Ever since the year 2000 hit, you've probably been wondering where the hell is your flying car.
Here it is. The Terrafugia Transition Roadable Aircraft, cleared for highway use on June 30 by the National Highway Traffic Safety Administration. In order to get there, they had to give it some exemptions from regulations other cars have to follow- a lighter windshield, aircraft tires, and the FAA had to give it a weight exemption allowing it to fly 110 pounds heavier than other planes in the 'light sport aircraft' category into which it has been placed.
It's not going to be the greatest car in the world. It's only got 100 horsepower. It will only do 65 MPH on the road and 115 MPH in the air. You'll need 1,700 feet of road in order to take off, plus room to fold out the wings, which will take 30 seconds to do. But hey. Flying car. You wanted a flying car, here's a flying car.
If all goes well, it will be available at the end of 2012 and will run you a mere quarter-million dollars.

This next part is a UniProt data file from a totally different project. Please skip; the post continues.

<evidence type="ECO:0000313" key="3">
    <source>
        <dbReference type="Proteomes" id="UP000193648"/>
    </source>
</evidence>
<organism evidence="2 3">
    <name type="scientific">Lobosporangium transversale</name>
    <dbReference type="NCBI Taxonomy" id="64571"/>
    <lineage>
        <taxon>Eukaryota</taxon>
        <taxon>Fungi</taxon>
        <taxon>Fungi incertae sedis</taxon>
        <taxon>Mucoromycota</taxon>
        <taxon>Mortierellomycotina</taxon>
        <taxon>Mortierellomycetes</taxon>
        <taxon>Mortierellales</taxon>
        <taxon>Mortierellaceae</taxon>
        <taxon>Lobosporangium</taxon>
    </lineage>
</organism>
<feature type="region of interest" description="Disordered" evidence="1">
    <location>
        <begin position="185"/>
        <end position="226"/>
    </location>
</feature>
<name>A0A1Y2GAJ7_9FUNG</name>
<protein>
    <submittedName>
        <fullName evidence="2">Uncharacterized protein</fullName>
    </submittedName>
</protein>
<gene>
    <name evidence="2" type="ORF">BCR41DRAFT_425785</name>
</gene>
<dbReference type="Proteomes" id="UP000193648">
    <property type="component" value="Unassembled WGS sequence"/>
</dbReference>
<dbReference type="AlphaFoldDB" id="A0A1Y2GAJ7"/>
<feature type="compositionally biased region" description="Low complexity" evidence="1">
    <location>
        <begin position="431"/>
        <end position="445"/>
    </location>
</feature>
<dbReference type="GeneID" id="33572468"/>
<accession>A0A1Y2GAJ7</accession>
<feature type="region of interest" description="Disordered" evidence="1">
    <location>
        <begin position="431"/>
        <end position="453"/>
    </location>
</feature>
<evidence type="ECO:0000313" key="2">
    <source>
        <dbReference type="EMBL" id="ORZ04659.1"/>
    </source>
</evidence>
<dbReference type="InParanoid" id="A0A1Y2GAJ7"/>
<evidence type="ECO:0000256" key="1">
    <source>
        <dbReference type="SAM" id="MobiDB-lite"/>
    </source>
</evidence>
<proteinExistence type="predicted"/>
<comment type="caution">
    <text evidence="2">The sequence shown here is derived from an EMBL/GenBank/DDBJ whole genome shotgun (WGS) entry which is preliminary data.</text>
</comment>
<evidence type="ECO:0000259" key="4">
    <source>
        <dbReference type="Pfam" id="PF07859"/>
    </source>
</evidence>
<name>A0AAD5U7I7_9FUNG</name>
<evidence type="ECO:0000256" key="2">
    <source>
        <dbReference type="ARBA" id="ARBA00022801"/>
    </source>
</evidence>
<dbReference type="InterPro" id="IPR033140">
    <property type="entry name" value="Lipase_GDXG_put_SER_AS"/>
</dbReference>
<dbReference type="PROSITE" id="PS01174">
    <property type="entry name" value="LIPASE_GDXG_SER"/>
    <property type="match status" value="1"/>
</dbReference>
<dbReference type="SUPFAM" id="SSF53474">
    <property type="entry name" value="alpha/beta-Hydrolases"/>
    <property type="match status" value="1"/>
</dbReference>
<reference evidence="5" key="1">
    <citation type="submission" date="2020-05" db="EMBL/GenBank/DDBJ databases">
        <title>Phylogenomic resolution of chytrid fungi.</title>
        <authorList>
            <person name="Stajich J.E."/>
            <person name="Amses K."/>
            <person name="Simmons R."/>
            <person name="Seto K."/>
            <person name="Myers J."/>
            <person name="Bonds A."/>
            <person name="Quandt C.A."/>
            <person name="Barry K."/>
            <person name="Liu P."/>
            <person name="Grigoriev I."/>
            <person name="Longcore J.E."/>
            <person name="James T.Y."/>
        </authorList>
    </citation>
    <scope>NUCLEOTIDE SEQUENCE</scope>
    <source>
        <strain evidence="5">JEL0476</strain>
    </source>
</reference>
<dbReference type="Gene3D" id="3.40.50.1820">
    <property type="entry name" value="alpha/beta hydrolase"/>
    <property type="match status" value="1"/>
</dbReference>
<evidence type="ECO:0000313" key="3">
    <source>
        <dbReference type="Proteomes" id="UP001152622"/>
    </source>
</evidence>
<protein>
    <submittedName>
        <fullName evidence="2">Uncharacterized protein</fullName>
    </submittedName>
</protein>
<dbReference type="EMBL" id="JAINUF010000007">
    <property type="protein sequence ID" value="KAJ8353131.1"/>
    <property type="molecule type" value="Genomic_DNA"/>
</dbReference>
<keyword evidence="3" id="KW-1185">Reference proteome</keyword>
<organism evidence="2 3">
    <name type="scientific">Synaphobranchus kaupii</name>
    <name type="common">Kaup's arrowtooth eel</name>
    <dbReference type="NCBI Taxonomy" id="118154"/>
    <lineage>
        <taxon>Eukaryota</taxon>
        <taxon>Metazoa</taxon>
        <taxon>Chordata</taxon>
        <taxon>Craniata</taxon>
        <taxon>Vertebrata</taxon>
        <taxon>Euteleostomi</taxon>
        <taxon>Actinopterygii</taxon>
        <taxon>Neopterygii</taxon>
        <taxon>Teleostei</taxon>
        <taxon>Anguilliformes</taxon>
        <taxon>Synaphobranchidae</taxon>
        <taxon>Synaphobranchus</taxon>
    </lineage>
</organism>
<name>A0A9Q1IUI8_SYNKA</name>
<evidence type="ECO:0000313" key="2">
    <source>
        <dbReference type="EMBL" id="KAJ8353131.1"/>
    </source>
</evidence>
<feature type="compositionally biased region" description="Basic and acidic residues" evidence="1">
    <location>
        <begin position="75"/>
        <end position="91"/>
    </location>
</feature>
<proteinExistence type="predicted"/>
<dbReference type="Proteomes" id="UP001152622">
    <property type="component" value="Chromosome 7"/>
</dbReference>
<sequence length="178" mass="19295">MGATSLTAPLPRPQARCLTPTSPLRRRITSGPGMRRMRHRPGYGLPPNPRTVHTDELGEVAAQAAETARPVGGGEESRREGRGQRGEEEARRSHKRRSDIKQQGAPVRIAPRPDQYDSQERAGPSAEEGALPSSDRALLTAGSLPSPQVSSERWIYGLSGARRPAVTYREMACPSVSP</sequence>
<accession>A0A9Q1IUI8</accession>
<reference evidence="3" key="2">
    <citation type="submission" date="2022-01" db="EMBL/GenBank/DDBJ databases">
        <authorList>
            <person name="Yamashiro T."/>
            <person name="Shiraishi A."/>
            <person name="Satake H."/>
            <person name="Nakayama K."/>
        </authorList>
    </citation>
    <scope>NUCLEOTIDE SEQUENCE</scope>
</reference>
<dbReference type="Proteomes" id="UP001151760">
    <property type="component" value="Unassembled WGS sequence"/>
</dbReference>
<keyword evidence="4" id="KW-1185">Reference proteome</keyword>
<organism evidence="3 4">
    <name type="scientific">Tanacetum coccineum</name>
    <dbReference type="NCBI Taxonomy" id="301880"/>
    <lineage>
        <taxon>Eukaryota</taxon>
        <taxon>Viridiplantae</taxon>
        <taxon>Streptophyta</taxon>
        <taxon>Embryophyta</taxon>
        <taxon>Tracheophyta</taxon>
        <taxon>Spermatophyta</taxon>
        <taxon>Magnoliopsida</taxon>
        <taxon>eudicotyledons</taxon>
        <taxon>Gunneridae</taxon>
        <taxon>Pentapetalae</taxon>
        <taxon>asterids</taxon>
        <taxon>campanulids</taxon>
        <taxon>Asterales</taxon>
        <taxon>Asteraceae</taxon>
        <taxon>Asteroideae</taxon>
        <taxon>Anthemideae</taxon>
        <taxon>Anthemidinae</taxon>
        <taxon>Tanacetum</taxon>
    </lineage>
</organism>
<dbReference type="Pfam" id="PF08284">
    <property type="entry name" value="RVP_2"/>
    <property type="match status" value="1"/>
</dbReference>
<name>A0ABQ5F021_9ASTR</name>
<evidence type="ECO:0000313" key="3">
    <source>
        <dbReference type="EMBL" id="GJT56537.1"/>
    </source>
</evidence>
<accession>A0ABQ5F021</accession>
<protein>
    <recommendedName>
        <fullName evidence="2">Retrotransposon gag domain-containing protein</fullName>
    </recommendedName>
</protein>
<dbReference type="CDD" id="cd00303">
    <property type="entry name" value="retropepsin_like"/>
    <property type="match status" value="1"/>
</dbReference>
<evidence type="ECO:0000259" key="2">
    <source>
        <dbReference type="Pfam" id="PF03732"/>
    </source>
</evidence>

Meanwhile, Urban Aeronautics out of Israel is trying to develop a flying car of their own, called the AirMule. It's not ready yet- steering and stability are still kinks that have to be ironed out- but not only do they plan to make it fly, they want to add robot arms to it as well. That, however, is going to keep it off the showroom floor; the robot arms are intended for inspection and maintenance- power lines, bridges, things like that. You won't get to have new and amusing ways to cut off some guy in traffic.
And also, they don't intend to make it a manned vehicle. It's to be operated remotely. Which is a total buzzkill.
You can't get too down, though. One flying car is plenty to be giddy over.